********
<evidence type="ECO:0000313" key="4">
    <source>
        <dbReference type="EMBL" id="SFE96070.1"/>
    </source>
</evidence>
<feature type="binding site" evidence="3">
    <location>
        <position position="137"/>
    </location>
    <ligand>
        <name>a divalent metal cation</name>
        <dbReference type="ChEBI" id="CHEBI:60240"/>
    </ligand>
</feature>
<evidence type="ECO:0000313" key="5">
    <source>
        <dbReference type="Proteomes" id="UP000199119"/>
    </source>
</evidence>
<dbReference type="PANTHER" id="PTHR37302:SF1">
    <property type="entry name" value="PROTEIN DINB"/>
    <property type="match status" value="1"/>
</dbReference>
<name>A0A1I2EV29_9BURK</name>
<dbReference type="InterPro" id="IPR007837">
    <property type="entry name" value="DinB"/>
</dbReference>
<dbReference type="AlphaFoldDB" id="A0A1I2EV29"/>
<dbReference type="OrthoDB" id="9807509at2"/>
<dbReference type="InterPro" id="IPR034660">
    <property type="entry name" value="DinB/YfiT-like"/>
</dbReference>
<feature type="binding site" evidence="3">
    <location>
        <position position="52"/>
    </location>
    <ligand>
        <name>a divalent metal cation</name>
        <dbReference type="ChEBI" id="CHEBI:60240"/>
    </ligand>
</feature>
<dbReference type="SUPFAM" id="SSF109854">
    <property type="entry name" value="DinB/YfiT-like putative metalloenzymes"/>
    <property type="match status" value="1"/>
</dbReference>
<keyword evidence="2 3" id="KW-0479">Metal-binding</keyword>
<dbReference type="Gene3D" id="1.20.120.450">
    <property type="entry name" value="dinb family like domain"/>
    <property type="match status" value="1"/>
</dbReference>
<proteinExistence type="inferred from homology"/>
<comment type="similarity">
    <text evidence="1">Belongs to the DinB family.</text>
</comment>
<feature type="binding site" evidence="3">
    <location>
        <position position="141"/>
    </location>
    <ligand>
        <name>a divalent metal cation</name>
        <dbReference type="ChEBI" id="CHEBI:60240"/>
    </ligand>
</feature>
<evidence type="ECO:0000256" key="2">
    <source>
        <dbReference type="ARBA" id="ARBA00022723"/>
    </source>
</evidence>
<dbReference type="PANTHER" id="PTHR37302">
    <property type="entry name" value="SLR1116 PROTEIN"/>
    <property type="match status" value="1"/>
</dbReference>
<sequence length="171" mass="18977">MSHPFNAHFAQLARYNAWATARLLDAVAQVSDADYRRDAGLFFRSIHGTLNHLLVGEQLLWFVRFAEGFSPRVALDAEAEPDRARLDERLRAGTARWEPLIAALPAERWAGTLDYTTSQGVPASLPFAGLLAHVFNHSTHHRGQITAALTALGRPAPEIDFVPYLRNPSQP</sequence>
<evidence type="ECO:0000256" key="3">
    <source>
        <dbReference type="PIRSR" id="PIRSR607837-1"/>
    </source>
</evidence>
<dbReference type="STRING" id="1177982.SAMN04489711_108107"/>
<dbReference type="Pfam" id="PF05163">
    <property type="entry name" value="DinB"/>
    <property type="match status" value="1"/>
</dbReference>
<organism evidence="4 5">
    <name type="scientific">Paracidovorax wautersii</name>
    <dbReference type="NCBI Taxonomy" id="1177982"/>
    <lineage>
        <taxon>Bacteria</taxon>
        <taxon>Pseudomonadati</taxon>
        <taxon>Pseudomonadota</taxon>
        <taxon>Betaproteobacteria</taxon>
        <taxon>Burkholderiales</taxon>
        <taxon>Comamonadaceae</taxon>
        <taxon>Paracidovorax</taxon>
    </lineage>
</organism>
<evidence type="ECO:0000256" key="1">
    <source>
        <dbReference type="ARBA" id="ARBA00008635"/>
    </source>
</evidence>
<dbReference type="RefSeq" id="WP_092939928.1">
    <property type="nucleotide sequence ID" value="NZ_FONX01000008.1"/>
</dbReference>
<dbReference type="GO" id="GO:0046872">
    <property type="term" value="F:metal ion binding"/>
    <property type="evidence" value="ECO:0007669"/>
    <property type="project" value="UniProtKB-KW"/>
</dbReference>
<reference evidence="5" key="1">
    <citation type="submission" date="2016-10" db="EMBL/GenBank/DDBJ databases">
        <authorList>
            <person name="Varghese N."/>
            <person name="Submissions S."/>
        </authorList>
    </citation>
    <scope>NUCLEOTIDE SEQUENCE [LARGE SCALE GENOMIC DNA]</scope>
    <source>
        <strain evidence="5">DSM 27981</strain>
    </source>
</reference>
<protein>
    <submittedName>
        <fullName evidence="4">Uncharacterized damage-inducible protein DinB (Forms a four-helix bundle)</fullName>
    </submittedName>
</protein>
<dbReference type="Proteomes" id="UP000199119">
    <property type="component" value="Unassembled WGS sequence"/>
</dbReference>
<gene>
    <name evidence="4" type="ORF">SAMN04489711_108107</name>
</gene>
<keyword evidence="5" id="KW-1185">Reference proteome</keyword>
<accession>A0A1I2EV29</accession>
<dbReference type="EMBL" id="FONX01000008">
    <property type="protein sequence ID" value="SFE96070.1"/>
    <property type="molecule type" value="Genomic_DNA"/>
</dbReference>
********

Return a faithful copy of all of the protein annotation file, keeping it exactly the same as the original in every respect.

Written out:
<evidence type="ECO:0000313" key="4">
    <source>
        <dbReference type="EMBL" id="SFE96070.1"/>
    </source>
</evidence>
<feature type="binding site" evidence="3">
    <location>
        <position position="137"/>
    </location>
    <ligand>
        <name>a divalent metal cation</name>
        <dbReference type="ChEBI" id="CHEBI:60240"/>
    </ligand>
</feature>
<evidence type="ECO:0000313" key="5">
    <source>
        <dbReference type="Proteomes" id="UP000199119"/>
    </source>
</evidence>
<dbReference type="PANTHER" id="PTHR37302:SF1">
    <property type="entry name" value="PROTEIN DINB"/>
    <property type="match status" value="1"/>
</dbReference>
<name>A0A1I2EV29_9BURK</name>
<dbReference type="InterPro" id="IPR007837">
    <property type="entry name" value="DinB"/>
</dbReference>
<dbReference type="AlphaFoldDB" id="A0A1I2EV29"/>
<dbReference type="OrthoDB" id="9807509at2"/>
<dbReference type="InterPro" id="IPR034660">
    <property type="entry name" value="DinB/YfiT-like"/>
</dbReference>
<feature type="binding site" evidence="3">
    <location>
        <position position="52"/>
    </location>
    <ligand>
        <name>a divalent metal cation</name>
        <dbReference type="ChEBI" id="CHEBI:60240"/>
    </ligand>
</feature>
<dbReference type="SUPFAM" id="SSF109854">
    <property type="entry name" value="DinB/YfiT-like putative metalloenzymes"/>
    <property type="match status" value="1"/>
</dbReference>
<keyword evidence="2 3" id="KW-0479">Metal-binding</keyword>
<dbReference type="Gene3D" id="1.20.120.450">
    <property type="entry name" value="dinb family like domain"/>
    <property type="match status" value="1"/>
</dbReference>
<proteinExistence type="inferred from homology"/>
<comment type="similarity">
    <text evidence="1">Belongs to the DinB family.</text>
</comment>
<feature type="binding site" evidence="3">
    <location>
        <position position="141"/>
    </location>
    <ligand>
        <name>a divalent metal cation</name>
        <dbReference type="ChEBI" id="CHEBI:60240"/>
    </ligand>
</feature>
<evidence type="ECO:0000256" key="2">
    <source>
        <dbReference type="ARBA" id="ARBA00022723"/>
    </source>
</evidence>
<dbReference type="PANTHER" id="PTHR37302">
    <property type="entry name" value="SLR1116 PROTEIN"/>
    <property type="match status" value="1"/>
</dbReference>
<sequence length="171" mass="18977">MSHPFNAHFAQLARYNAWATARLLDAVAQVSDADYRRDAGLFFRSIHGTLNHLLVGEQLLWFVRFAEGFSPRVALDAEAEPDRARLDERLRAGTARWEPLIAALPAERWAGTLDYTTSQGVPASLPFAGLLAHVFNHSTHHRGQITAALTALGRPAPEIDFVPYLRNPSQP</sequence>
<evidence type="ECO:0000256" key="3">
    <source>
        <dbReference type="PIRSR" id="PIRSR607837-1"/>
    </source>
</evidence>
<dbReference type="STRING" id="1177982.SAMN04489711_108107"/>
<dbReference type="Pfam" id="PF05163">
    <property type="entry name" value="DinB"/>
    <property type="match status" value="1"/>
</dbReference>
<organism evidence="4 5">
    <name type="scientific">Paracidovorax wautersii</name>
    <dbReference type="NCBI Taxonomy" id="1177982"/>
    <lineage>
        <taxon>Bacteria</taxon>
        <taxon>Pseudomonadati</taxon>
        <taxon>Pseudomonadota</taxon>
        <taxon>Betaproteobacteria</taxon>
        <taxon>Burkholderiales</taxon>
        <taxon>Comamonadaceae</taxon>
        <taxon>Paracidovorax</taxon>
    </lineage>
</organism>
<evidence type="ECO:0000256" key="1">
    <source>
        <dbReference type="ARBA" id="ARBA00008635"/>
    </source>
</evidence>
<dbReference type="RefSeq" id="WP_092939928.1">
    <property type="nucleotide sequence ID" value="NZ_FONX01000008.1"/>
</dbReference>
<dbReference type="GO" id="GO:0046872">
    <property type="term" value="F:metal ion binding"/>
    <property type="evidence" value="ECO:0007669"/>
    <property type="project" value="UniProtKB-KW"/>
</dbReference>
<reference evidence="5" key="1">
    <citation type="submission" date="2016-10" db="EMBL/GenBank/DDBJ databases">
        <authorList>
            <person name="Varghese N."/>
            <person name="Submissions S."/>
        </authorList>
    </citation>
    <scope>NUCLEOTIDE SEQUENCE [LARGE SCALE GENOMIC DNA]</scope>
    <source>
        <strain evidence="5">DSM 27981</strain>
    </source>
</reference>
<protein>
    <submittedName>
        <fullName evidence="4">Uncharacterized damage-inducible protein DinB (Forms a four-helix bundle)</fullName>
    </submittedName>
</protein>
<dbReference type="Proteomes" id="UP000199119">
    <property type="component" value="Unassembled WGS sequence"/>
</dbReference>
<gene>
    <name evidence="4" type="ORF">SAMN04489711_108107</name>
</gene>
<keyword evidence="5" id="KW-1185">Reference proteome</keyword>
<accession>A0A1I2EV29</accession>
<dbReference type="EMBL" id="FONX01000008">
    <property type="protein sequence ID" value="SFE96070.1"/>
    <property type="molecule type" value="Genomic_DNA"/>
</dbReference>